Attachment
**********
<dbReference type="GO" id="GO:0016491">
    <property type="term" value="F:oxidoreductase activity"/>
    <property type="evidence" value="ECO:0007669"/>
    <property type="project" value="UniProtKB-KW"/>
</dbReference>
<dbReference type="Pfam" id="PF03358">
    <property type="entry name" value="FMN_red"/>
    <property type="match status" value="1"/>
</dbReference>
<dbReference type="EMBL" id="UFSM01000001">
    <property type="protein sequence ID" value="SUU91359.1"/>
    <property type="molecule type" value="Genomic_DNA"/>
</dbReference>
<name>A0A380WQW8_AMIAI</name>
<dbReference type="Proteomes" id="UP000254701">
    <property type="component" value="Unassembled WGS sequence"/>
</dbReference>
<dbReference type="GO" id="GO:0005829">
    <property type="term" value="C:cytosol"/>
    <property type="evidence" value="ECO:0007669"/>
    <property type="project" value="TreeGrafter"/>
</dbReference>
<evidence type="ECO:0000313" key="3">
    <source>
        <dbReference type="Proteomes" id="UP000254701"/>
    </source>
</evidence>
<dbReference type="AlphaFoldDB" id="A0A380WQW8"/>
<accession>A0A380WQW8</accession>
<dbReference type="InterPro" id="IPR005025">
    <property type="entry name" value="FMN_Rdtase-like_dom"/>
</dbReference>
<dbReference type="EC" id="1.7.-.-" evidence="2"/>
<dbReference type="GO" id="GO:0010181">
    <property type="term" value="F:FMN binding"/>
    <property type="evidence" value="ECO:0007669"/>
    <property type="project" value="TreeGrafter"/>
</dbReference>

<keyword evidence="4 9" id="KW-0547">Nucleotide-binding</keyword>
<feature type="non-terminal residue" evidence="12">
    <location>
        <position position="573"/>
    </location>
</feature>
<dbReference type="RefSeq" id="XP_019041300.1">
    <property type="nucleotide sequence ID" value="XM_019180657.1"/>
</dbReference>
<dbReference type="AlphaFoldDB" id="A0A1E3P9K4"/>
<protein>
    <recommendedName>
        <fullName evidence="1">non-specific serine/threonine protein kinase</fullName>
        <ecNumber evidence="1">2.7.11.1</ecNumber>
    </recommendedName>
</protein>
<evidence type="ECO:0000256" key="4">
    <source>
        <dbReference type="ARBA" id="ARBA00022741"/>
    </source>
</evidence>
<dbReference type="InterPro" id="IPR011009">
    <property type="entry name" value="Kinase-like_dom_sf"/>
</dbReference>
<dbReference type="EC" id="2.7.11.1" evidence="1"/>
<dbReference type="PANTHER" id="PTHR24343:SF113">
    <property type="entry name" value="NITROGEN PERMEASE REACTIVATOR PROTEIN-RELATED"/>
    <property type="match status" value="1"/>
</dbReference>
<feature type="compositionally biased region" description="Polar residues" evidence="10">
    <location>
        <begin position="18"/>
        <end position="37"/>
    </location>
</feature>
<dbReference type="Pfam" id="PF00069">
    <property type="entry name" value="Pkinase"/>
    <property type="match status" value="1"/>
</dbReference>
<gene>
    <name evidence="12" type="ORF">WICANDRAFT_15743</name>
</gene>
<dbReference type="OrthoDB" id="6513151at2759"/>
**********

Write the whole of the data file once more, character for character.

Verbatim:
<dbReference type="GO" id="GO:0016491">
    <property type="term" value="F:oxidoreductase activity"/>
    <property type="evidence" value="ECO:0007669"/>
    <property type="project" value="UniProtKB-KW"/>
</dbReference>
<dbReference type="Pfam" id="PF03358">
    <property type="entry name" value="FMN_red"/>
    <property type="match status" value="1"/>
</dbReference>
<dbReference type="EMBL" id="UFSM01000001">
    <property type="protein sequence ID" value="SUU91359.1"/>
    <property type="molecule type" value="Genomic_DNA"/>
</dbReference>
<name>A0A380WQW8_AMIAI</name>
<dbReference type="Proteomes" id="UP000254701">
    <property type="component" value="Unassembled WGS sequence"/>
</dbReference>
<dbReference type="GO" id="GO:0005829">
    <property type="term" value="C:cytosol"/>
    <property type="evidence" value="ECO:0007669"/>
    <property type="project" value="TreeGrafter"/>
</dbReference>
<evidence type="ECO:0000313" key="3">
    <source>
        <dbReference type="Proteomes" id="UP000254701"/>
    </source>
</evidence>
<dbReference type="AlphaFoldDB" id="A0A380WQW8"/>
<accession>A0A380WQW8</accession>
<dbReference type="InterPro" id="IPR005025">
    <property type="entry name" value="FMN_Rdtase-like_dom"/>
</dbReference>
<dbReference type="EC" id="1.7.-.-" evidence="2"/>
<dbReference type="GO" id="GO:0010181">
    <property type="term" value="F:FMN binding"/>
    <property type="evidence" value="ECO:0007669"/>
    <property type="project" value="TreeGrafter"/>
</dbReference>

<keyword evidence="4 9" id="KW-0547">Nucleotide-binding</keyword>
<feature type="non-terminal residue" evidence="12">
    <location>
        <position position="573"/>
    </location>
</feature>
<dbReference type="RefSeq" id="XP_019041300.1">
    <property type="nucleotide sequence ID" value="XM_019180657.1"/>
</dbReference>
<dbReference type="AlphaFoldDB" id="A0A1E3P9K4"/>
<protein>
    <recommendedName>
        <fullName evidence="1">non-specific serine/threonine protein kinase</fullName>
        <ecNumber evidence="1">2.7.11.1</ecNumber>
    </recommendedName>
</protein>
<evidence type="ECO:0000256" key="4">
    <source>
        <dbReference type="ARBA" id="ARBA00022741"/>
    </source>
</evidence>
<dbReference type="InterPro" id="IPR011009">
    <property type="entry name" value="Kinase-like_dom_sf"/>
</dbReference>
<dbReference type="EC" id="2.7.11.1" evidence="1"/>
<dbReference type="PANTHER" id="PTHR24343:SF113">
    <property type="entry name" value="NITROGEN PERMEASE REACTIVATOR PROTEIN-RELATED"/>
    <property type="match status" value="1"/>
</dbReference>
<feature type="compositionally biased region" description="Polar residues" evidence="10">
    <location>
        <begin position="18"/>
        <end position="37"/>
    </location>
</feature>
<dbReference type="Pfam" id="PF00069">
    <property type="entry name" value="Pkinase"/>
    <property type="match status" value="1"/>
</dbReference>
<gene>
    <name evidence="12" type="ORF">WICANDRAFT_15743</name>
</gene>
<dbReference type="OrthoDB" id="6513151at2759"/>